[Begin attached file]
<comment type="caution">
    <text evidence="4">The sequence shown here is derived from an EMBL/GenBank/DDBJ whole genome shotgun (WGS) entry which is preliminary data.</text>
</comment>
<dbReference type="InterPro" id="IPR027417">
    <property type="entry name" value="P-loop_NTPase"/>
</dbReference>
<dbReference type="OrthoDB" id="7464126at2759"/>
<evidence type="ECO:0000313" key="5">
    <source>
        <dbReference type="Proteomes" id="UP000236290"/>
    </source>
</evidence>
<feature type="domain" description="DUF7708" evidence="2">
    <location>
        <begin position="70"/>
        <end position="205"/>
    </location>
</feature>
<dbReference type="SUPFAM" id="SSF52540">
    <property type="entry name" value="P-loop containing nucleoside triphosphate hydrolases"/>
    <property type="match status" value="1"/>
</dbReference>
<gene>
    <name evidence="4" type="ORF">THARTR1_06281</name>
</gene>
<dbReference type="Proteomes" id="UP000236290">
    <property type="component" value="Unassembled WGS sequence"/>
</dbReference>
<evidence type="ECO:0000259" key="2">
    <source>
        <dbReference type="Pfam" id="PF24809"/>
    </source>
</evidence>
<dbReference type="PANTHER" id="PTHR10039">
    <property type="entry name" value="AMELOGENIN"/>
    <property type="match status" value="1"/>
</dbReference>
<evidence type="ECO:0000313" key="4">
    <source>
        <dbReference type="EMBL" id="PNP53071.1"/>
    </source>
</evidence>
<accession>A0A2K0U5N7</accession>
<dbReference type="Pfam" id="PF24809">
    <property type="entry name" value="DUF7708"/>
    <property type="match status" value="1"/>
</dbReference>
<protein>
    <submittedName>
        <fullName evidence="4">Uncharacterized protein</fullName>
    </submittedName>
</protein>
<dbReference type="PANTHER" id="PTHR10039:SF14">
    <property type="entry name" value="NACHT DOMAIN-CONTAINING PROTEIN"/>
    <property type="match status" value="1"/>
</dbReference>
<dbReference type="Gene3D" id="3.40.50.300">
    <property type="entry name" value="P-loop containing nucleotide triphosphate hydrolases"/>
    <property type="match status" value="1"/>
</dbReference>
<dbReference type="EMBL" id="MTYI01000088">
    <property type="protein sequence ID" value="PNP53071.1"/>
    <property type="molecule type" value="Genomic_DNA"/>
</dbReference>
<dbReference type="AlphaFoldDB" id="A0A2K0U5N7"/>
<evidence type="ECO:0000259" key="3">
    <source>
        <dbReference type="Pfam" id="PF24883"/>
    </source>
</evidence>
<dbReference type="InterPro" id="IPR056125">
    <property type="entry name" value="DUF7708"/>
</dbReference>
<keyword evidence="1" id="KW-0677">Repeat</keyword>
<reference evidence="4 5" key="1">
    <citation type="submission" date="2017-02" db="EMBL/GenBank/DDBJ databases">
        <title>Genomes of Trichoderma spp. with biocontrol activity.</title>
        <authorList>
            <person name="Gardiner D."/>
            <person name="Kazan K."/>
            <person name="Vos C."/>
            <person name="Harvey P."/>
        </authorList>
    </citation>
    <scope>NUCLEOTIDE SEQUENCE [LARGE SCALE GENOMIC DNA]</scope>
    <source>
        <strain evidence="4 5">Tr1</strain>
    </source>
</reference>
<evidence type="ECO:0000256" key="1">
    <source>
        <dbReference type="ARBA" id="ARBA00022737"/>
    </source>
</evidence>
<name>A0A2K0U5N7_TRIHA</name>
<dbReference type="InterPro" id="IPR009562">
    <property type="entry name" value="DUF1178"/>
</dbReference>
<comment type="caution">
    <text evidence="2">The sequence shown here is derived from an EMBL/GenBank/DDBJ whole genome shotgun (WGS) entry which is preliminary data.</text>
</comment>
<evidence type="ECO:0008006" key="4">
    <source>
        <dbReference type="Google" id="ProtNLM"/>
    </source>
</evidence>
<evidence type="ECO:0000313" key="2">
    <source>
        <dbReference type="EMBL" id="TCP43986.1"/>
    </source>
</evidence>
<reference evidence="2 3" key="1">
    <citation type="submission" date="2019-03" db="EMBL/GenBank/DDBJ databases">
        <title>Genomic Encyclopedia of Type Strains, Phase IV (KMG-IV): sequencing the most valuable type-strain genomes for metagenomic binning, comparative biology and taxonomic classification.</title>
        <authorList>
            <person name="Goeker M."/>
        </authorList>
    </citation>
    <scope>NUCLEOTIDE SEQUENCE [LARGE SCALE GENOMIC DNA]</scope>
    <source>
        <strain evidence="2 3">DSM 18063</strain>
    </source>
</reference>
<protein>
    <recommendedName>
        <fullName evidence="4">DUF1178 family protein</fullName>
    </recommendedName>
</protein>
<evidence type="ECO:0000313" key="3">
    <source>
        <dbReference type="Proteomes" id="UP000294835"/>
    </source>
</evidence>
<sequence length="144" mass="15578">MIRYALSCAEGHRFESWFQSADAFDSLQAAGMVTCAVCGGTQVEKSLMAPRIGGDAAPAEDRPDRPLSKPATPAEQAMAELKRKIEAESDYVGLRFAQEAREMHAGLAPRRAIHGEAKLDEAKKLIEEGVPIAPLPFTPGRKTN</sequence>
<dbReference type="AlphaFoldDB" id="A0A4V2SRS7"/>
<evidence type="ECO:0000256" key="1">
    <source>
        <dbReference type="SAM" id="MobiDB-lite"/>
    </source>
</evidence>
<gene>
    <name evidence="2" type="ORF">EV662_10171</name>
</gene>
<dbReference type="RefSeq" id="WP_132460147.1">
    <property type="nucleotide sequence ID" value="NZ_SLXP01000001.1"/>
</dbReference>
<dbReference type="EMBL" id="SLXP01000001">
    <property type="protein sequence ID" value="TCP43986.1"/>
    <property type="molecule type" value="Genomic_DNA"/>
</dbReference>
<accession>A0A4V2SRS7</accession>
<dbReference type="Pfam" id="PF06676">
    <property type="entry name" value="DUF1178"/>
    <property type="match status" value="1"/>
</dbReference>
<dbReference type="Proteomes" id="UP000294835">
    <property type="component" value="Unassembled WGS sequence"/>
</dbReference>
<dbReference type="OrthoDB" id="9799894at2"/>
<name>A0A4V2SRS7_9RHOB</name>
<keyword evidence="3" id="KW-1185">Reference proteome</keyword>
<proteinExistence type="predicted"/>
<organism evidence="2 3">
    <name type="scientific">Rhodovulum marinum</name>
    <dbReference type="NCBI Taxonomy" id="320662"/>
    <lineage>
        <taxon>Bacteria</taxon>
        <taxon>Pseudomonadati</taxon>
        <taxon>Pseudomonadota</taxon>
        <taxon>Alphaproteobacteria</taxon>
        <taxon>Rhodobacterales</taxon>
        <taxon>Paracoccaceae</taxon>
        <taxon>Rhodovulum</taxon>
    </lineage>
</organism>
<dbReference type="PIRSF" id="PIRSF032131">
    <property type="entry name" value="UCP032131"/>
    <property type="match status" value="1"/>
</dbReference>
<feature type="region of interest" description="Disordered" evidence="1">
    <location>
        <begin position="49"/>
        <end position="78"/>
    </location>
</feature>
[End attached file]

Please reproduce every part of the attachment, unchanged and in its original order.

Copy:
<comment type="caution">
    <text evidence="4">The sequence shown here is derived from an EMBL/GenBank/DDBJ whole genome shotgun (WGS) entry which is preliminary data.</text>
</comment>
<dbReference type="InterPro" id="IPR027417">
    <property type="entry name" value="P-loop_NTPase"/>
</dbReference>
<dbReference type="OrthoDB" id="7464126at2759"/>
<evidence type="ECO:0000313" key="5">
    <source>
        <dbReference type="Proteomes" id="UP000236290"/>
    </source>
</evidence>
<feature type="domain" description="DUF7708" evidence="2">
    <location>
        <begin position="70"/>
        <end position="205"/>
    </location>
</feature>
<dbReference type="SUPFAM" id="SSF52540">
    <property type="entry name" value="P-loop containing nucleoside triphosphate hydrolases"/>
    <property type="match status" value="1"/>
</dbReference>
<gene>
    <name evidence="4" type="ORF">THARTR1_06281</name>
</gene>
<dbReference type="Proteomes" id="UP000236290">
    <property type="component" value="Unassembled WGS sequence"/>
</dbReference>
<evidence type="ECO:0000259" key="2">
    <source>
        <dbReference type="Pfam" id="PF24809"/>
    </source>
</evidence>
<dbReference type="PANTHER" id="PTHR10039">
    <property type="entry name" value="AMELOGENIN"/>
    <property type="match status" value="1"/>
</dbReference>
<evidence type="ECO:0000313" key="4">
    <source>
        <dbReference type="EMBL" id="PNP53071.1"/>
    </source>
</evidence>
<accession>A0A2K0U5N7</accession>
<dbReference type="Pfam" id="PF24809">
    <property type="entry name" value="DUF7708"/>
    <property type="match status" value="1"/>
</dbReference>
<protein>
    <submittedName>
        <fullName evidence="4">Uncharacterized protein</fullName>
    </submittedName>
</protein>
<dbReference type="PANTHER" id="PTHR10039:SF14">
    <property type="entry name" value="NACHT DOMAIN-CONTAINING PROTEIN"/>
    <property type="match status" value="1"/>
</dbReference>
<dbReference type="Gene3D" id="3.40.50.300">
    <property type="entry name" value="P-loop containing nucleotide triphosphate hydrolases"/>
    <property type="match status" value="1"/>
</dbReference>
<dbReference type="EMBL" id="MTYI01000088">
    <property type="protein sequence ID" value="PNP53071.1"/>
    <property type="molecule type" value="Genomic_DNA"/>
</dbReference>
<dbReference type="AlphaFoldDB" id="A0A2K0U5N7"/>
<evidence type="ECO:0000259" key="3">
    <source>
        <dbReference type="Pfam" id="PF24883"/>
    </source>
</evidence>
<dbReference type="InterPro" id="IPR056125">
    <property type="entry name" value="DUF7708"/>
</dbReference>
<keyword evidence="1" id="KW-0677">Repeat</keyword>
<reference evidence="4 5" key="1">
    <citation type="submission" date="2017-02" db="EMBL/GenBank/DDBJ databases">
        <title>Genomes of Trichoderma spp. with biocontrol activity.</title>
        <authorList>
            <person name="Gardiner D."/>
            <person name="Kazan K."/>
            <person name="Vos C."/>
            <person name="Harvey P."/>
        </authorList>
    </citation>
    <scope>NUCLEOTIDE SEQUENCE [LARGE SCALE GENOMIC DNA]</scope>
    <source>
        <strain evidence="4 5">Tr1</strain>
    </source>
</reference>
<evidence type="ECO:0000256" key="1">
    <source>
        <dbReference type="ARBA" id="ARBA00022737"/>
    </source>
</evidence>
<name>A0A2K0U5N7_TRIHA</name>
<dbReference type="InterPro" id="IPR009562">
    <property type="entry name" value="DUF1178"/>
</dbReference>
<comment type="caution">
    <text evidence="2">The sequence shown here is derived from an EMBL/GenBank/DDBJ whole genome shotgun (WGS) entry which is preliminary data.</text>
</comment>
<evidence type="ECO:0008006" key="4">
    <source>
        <dbReference type="Google" id="ProtNLM"/>
    </source>
</evidence>
<evidence type="ECO:0000313" key="2">
    <source>
        <dbReference type="EMBL" id="TCP43986.1"/>
    </source>
</evidence>
<reference evidence="2 3" key="1">
    <citation type="submission" date="2019-03" db="EMBL/GenBank/DDBJ databases">
        <title>Genomic Encyclopedia of Type Strains, Phase IV (KMG-IV): sequencing the most valuable type-strain genomes for metagenomic binning, comparative biology and taxonomic classification.</title>
        <authorList>
            <person name="Goeker M."/>
        </authorList>
    </citation>
    <scope>NUCLEOTIDE SEQUENCE [LARGE SCALE GENOMIC DNA]</scope>
    <source>
        <strain evidence="2 3">DSM 18063</strain>
    </source>
</reference>
<protein>
    <recommendedName>
        <fullName evidence="4">DUF1178 family protein</fullName>
    </recommendedName>
</protein>
<evidence type="ECO:0000313" key="3">
    <source>
        <dbReference type="Proteomes" id="UP000294835"/>
    </source>
</evidence>
<sequence length="144" mass="15578">MIRYALSCAEGHRFESWFQSADAFDSLQAAGMVTCAVCGGTQVEKSLMAPRIGGDAAPAEDRPDRPLSKPATPAEQAMAELKRKIEAESDYVGLRFAQEAREMHAGLAPRRAIHGEAKLDEAKKLIEEGVPIAPLPFTPGRKTN</sequence>
<dbReference type="AlphaFoldDB" id="A0A4V2SRS7"/>
<evidence type="ECO:0000256" key="1">
    <source>
        <dbReference type="SAM" id="MobiDB-lite"/>
    </source>
</evidence>
<gene>
    <name evidence="2" type="ORF">EV662_10171</name>
</gene>
<dbReference type="RefSeq" id="WP_132460147.1">
    <property type="nucleotide sequence ID" value="NZ_SLXP01000001.1"/>
</dbReference>
<dbReference type="EMBL" id="SLXP01000001">
    <property type="protein sequence ID" value="TCP43986.1"/>
    <property type="molecule type" value="Genomic_DNA"/>
</dbReference>
<accession>A0A4V2SRS7</accession>
<dbReference type="Pfam" id="PF06676">
    <property type="entry name" value="DUF1178"/>
    <property type="match status" value="1"/>
</dbReference>
<dbReference type="Proteomes" id="UP000294835">
    <property type="component" value="Unassembled WGS sequence"/>
</dbReference>
<dbReference type="OrthoDB" id="9799894at2"/>
<name>A0A4V2SRS7_9RHOB</name>
<keyword evidence="3" id="KW-1185">Reference proteome</keyword>
<proteinExistence type="predicted"/>
<organism evidence="2 3">
    <name type="scientific">Rhodovulum marinum</name>
    <dbReference type="NCBI Taxonomy" id="320662"/>
    <lineage>
        <taxon>Bacteria</taxon>
        <taxon>Pseudomonadati</taxon>
        <taxon>Pseudomonadota</taxon>
        <taxon>Alphaproteobacteria</taxon>
        <taxon>Rhodobacterales</taxon>
        <taxon>Paracoccaceae</taxon>
        <taxon>Rhodovulum</taxon>
    </lineage>
</organism>
<dbReference type="PIRSF" id="PIRSF032131">
    <property type="entry name" value="UCP032131"/>
    <property type="match status" value="1"/>
</dbReference>
<feature type="region of interest" description="Disordered" evidence="1">
    <location>
        <begin position="49"/>
        <end position="78"/>
    </location>
</feature>